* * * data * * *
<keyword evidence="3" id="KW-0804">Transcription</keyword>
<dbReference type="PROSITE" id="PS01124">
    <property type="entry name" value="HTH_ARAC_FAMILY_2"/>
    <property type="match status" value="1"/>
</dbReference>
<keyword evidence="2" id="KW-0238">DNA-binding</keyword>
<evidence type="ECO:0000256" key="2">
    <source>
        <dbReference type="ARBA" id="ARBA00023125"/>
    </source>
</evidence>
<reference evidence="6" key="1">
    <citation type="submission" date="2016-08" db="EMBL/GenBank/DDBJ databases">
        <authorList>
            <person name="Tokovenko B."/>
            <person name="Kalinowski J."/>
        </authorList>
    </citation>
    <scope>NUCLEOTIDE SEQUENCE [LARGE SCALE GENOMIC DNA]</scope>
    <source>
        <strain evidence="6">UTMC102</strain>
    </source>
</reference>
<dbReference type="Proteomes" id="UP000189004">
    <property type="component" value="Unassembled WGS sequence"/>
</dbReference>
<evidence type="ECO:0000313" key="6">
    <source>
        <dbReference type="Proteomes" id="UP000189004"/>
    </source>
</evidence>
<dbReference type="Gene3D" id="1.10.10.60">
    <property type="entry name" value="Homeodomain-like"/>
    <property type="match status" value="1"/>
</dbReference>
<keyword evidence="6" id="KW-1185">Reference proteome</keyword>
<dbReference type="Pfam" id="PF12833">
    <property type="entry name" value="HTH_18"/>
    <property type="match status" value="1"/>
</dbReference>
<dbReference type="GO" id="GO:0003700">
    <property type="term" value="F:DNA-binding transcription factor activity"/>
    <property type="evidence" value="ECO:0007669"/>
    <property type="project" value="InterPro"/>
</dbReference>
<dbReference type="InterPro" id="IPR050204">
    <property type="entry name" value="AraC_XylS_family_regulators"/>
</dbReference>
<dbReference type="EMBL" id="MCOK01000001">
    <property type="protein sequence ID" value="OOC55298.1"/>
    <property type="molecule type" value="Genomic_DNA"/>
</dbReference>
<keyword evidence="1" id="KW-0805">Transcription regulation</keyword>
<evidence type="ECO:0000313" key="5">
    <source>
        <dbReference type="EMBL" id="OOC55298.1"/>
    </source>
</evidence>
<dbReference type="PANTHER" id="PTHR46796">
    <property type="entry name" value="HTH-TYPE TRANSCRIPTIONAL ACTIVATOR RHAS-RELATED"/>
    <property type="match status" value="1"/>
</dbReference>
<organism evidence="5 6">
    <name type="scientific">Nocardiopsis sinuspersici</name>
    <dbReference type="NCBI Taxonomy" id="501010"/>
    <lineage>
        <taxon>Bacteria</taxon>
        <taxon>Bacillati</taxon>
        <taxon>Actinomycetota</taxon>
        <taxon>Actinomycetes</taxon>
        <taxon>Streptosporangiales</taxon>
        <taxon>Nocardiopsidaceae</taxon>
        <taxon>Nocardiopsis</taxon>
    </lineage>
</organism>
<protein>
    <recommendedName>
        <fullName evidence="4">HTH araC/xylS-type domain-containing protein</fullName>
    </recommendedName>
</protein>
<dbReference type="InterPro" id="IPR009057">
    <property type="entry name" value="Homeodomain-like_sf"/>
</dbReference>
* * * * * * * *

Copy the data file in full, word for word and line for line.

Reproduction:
<keyword evidence="3" id="KW-0804">Transcription</keyword>
<dbReference type="PROSITE" id="PS01124">
    <property type="entry name" value="HTH_ARAC_FAMILY_2"/>
    <property type="match status" value="1"/>
</dbReference>
<keyword evidence="2" id="KW-0238">DNA-binding</keyword>
<evidence type="ECO:0000256" key="2">
    <source>
        <dbReference type="ARBA" id="ARBA00023125"/>
    </source>
</evidence>
<reference evidence="6" key="1">
    <citation type="submission" date="2016-08" db="EMBL/GenBank/DDBJ databases">
        <authorList>
            <person name="Tokovenko B."/>
            <person name="Kalinowski J."/>
        </authorList>
    </citation>
    <scope>NUCLEOTIDE SEQUENCE [LARGE SCALE GENOMIC DNA]</scope>
    <source>
        <strain evidence="6">UTMC102</strain>
    </source>
</reference>
<dbReference type="Proteomes" id="UP000189004">
    <property type="component" value="Unassembled WGS sequence"/>
</dbReference>
<evidence type="ECO:0000313" key="6">
    <source>
        <dbReference type="Proteomes" id="UP000189004"/>
    </source>
</evidence>
<dbReference type="Gene3D" id="1.10.10.60">
    <property type="entry name" value="Homeodomain-like"/>
    <property type="match status" value="1"/>
</dbReference>
<keyword evidence="6" id="KW-1185">Reference proteome</keyword>
<dbReference type="Pfam" id="PF12833">
    <property type="entry name" value="HTH_18"/>
    <property type="match status" value="1"/>
</dbReference>
<dbReference type="GO" id="GO:0003700">
    <property type="term" value="F:DNA-binding transcription factor activity"/>
    <property type="evidence" value="ECO:0007669"/>
    <property type="project" value="InterPro"/>
</dbReference>
<dbReference type="InterPro" id="IPR050204">
    <property type="entry name" value="AraC_XylS_family_regulators"/>
</dbReference>
<dbReference type="EMBL" id="MCOK01000001">
    <property type="protein sequence ID" value="OOC55298.1"/>
    <property type="molecule type" value="Genomic_DNA"/>
</dbReference>
<keyword evidence="1" id="KW-0805">Transcription regulation</keyword>
<evidence type="ECO:0000313" key="5">
    <source>
        <dbReference type="EMBL" id="OOC55298.1"/>
    </source>
</evidence>
<dbReference type="PANTHER" id="PTHR46796">
    <property type="entry name" value="HTH-TYPE TRANSCRIPTIONAL ACTIVATOR RHAS-RELATED"/>
    <property type="match status" value="1"/>
</dbReference>
<organism evidence="5 6">
    <name type="scientific">Nocardiopsis sinuspersici</name>
    <dbReference type="NCBI Taxonomy" id="501010"/>
    <lineage>
        <taxon>Bacteria</taxon>
        <taxon>Bacillati</taxon>
        <taxon>Actinomycetota</taxon>
        <taxon>Actinomycetes</taxon>
        <taxon>Streptosporangiales</taxon>
        <taxon>Nocardiopsidaceae</taxon>
        <taxon>Nocardiopsis</taxon>
    </lineage>
</organism>
<protein>
    <recommendedName>
        <fullName evidence="4">HTH araC/xylS-type domain-containing protein</fullName>
    </recommendedName>
</protein>
<dbReference type="InterPro" id="IPR009057">
    <property type="entry name" value="Homeodomain-like_sf"/>
</dbReference>